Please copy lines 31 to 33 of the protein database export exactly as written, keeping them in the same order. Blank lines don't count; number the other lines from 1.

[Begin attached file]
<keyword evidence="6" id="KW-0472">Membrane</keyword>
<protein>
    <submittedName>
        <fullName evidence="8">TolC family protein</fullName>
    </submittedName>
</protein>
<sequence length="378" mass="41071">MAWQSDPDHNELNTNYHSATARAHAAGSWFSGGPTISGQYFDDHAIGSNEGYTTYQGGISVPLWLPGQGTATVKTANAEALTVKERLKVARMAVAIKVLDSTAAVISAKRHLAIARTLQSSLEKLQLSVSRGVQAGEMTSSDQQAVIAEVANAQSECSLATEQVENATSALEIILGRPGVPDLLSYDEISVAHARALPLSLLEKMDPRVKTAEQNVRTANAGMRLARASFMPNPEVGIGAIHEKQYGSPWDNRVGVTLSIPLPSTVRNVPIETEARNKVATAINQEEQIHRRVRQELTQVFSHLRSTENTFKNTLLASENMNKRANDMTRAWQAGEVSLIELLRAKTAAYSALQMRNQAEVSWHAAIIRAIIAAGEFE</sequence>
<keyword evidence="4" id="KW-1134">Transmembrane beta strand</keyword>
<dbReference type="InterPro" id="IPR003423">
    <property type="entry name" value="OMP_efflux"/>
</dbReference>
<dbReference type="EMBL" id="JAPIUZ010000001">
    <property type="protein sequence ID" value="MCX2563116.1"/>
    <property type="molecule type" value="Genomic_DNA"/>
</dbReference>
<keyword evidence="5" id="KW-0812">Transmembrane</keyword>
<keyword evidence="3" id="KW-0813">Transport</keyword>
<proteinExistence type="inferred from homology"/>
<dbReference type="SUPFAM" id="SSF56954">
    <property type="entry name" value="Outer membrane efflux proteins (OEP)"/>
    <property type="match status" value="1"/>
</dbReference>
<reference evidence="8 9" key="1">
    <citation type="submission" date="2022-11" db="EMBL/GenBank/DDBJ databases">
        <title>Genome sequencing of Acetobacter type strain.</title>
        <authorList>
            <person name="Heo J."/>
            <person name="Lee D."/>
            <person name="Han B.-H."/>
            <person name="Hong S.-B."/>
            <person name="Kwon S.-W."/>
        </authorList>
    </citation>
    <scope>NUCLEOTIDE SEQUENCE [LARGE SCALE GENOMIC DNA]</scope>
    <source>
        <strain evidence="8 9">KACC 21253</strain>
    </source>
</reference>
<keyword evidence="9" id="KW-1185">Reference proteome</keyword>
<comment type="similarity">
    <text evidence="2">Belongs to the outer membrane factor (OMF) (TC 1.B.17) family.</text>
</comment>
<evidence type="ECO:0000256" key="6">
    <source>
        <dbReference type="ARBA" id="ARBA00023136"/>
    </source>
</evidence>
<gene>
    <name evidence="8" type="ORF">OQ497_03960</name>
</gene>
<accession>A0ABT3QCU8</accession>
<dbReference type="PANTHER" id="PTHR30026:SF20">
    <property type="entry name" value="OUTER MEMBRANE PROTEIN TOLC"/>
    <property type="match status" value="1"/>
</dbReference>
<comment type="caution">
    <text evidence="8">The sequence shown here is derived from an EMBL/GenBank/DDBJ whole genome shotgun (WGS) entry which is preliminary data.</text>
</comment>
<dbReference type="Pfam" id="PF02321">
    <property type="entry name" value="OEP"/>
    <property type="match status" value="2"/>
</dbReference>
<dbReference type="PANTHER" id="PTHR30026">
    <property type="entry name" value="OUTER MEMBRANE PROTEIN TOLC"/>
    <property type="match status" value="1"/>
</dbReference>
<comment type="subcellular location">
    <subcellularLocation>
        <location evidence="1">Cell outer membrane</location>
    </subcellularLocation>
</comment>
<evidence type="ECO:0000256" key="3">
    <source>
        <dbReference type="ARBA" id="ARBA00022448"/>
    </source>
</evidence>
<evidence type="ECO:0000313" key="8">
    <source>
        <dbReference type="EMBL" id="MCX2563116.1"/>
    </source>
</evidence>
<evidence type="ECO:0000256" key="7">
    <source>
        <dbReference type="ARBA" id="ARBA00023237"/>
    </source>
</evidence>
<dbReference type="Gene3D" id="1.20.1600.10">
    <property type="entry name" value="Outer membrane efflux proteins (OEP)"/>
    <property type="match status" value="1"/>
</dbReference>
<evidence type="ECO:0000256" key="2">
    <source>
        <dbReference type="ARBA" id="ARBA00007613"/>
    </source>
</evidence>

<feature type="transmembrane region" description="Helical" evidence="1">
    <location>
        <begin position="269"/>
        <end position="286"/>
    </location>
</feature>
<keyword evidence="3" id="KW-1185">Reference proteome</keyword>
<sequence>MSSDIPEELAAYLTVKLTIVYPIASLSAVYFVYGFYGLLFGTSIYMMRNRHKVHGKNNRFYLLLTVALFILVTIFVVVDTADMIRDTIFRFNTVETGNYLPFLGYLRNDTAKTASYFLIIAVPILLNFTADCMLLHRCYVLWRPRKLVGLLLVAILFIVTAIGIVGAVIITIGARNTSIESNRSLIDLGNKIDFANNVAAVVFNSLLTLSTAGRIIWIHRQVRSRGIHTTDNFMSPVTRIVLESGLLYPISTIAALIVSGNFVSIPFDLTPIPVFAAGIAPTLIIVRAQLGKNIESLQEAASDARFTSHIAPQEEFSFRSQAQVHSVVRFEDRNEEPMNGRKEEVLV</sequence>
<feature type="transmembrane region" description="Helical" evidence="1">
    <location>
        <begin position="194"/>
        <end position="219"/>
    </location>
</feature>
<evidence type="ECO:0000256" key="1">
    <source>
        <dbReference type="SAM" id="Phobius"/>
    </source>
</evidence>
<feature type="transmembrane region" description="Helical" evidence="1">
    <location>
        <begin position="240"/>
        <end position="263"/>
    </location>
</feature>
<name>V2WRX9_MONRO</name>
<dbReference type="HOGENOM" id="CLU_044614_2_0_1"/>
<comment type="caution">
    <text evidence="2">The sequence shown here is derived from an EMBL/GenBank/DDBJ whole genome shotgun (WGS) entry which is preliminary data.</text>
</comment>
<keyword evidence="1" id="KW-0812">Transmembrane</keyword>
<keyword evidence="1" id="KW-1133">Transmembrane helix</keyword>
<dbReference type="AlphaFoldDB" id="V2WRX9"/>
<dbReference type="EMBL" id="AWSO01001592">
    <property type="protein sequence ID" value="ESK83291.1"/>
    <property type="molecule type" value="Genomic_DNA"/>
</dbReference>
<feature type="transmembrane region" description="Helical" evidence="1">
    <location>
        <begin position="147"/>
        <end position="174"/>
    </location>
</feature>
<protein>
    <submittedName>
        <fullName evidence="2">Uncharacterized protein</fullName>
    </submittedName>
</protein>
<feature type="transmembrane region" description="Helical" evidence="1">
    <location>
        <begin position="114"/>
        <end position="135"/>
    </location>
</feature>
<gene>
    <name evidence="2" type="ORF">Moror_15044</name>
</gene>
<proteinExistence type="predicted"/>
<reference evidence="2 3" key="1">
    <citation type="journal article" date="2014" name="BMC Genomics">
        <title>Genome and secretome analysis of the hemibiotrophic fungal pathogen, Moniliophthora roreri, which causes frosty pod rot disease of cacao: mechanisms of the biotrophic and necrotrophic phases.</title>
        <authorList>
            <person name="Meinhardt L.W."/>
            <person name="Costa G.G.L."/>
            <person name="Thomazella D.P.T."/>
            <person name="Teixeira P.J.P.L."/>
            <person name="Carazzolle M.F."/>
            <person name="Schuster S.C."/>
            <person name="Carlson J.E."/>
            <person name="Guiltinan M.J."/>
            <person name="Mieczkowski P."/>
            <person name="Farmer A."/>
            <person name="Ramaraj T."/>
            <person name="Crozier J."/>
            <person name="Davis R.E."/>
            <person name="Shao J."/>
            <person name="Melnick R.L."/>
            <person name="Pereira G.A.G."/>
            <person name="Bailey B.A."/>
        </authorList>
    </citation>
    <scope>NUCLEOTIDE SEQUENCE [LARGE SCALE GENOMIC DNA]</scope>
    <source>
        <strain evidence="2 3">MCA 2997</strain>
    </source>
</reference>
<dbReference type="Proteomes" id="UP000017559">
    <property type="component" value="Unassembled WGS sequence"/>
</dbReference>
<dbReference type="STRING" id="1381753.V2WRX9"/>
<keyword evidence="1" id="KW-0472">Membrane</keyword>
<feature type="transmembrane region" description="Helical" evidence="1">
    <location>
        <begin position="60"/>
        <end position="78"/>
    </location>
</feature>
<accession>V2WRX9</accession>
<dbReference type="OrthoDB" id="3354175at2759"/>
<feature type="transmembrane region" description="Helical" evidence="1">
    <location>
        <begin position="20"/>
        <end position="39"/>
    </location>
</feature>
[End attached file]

            <person name="Kwon S.-W."/>
        </authorList>
    </citation>